The Paka sweater is as light as it is warm, and is made by local artisans

Keeping warm doesn’t have to weigh you down. If you’re being enveloped in the embrace of alpaca wool, you won’t mind that winter is coming. And if you’re in the market for alpaca wool, look no further than Kickstarter, where backers have just made the Paka sweater the most popular fashion campaign currently on the crowdfunding site.

These handmade sweaters promise to make you feel warm and fuzzy in every sense of the word. Not only does the Paka sweater promise to be impossibly soft and comfortable, but the Paka team also depends upon Peruvian weavers who are given the opportunity to multiply their daily earnings eight times over. Indeed, Paka seeks to employ local artists, and in particular, local women. This, the team says, ought to allow “women to move from manual, unskilled labor to skilled, passionate work.” The hope is to help Paka weavers sustain both their heritage and the Inca culture. So when you buy a Paka sweater, you know that you’re buying into tradition and supporting a worthy cause.

But what’s so special about the sweater itself? First of all, it’s made from alpaca fur, which is said to be the most durable mammal fiber in the world, and also the warmest. In fact, it’s said that the only thing warmer than alpaca wool is polar bear fur. Not only is it sustainable, but it’s also hypoallergenic because it doesn’t contain lanolin (the grease in other animal fibers that causes itching) and is three times lighter than sheep’s wool.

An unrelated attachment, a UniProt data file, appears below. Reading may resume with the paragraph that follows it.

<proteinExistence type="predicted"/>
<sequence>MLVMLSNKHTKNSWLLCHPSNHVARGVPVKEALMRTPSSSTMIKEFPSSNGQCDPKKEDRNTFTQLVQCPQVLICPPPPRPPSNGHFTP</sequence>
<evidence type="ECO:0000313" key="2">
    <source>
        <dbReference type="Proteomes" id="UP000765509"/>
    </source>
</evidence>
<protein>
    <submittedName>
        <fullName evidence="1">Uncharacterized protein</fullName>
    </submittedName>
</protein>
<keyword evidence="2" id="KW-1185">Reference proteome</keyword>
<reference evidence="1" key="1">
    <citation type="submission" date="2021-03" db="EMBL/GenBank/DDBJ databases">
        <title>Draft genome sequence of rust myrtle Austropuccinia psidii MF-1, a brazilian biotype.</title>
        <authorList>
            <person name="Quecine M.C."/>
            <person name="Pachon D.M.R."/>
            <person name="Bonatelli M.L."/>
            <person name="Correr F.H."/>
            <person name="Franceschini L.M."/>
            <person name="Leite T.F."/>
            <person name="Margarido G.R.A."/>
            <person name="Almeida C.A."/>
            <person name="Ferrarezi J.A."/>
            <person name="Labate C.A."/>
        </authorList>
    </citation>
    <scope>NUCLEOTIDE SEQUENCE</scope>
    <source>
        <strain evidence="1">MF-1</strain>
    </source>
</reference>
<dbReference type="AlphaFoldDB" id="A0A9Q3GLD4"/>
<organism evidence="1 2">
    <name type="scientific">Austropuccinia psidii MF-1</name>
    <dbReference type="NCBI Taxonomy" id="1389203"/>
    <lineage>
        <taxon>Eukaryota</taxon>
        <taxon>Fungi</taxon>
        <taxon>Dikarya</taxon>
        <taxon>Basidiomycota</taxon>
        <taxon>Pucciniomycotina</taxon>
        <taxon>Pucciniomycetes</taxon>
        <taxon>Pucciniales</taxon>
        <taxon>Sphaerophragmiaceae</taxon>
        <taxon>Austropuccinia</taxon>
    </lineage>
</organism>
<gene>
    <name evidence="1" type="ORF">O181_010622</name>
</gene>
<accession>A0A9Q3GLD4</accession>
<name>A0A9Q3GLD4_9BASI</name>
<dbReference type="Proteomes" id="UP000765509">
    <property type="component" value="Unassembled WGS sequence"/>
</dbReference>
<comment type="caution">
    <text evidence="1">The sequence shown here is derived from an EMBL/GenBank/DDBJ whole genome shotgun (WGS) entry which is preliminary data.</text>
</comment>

Moreover, it promises to wick moisture, as the water retention rate for alpaca is just 8 percent, compared to the 16 to 20 percent rates of other wools, and the sweater also ought to resist odor. Really, whether you’re climbing the Andes or just hanging out at home, you’re covered.

The flexible sides of the Paka feature a unique weaving pattern promising maximum breathability, while a three-panel hood is designed to maximize space for your head and remove the elf-like peaks that you get from most hoodies. A hand-stitched mesh material covers the comfort-V for those who aren’t fans of the crew neck, and all sweaters are unisex so you and your family members can share (though you probably won’t want to). Both the hoodie and crewneck are made of a 60-percent alpaca, 5-percent merino, and 35-percent polyamide blend.

You can pre-order a sweater now and support local weavers starting at $99 for the crew neck, with an estimated delivery date of November 2017.

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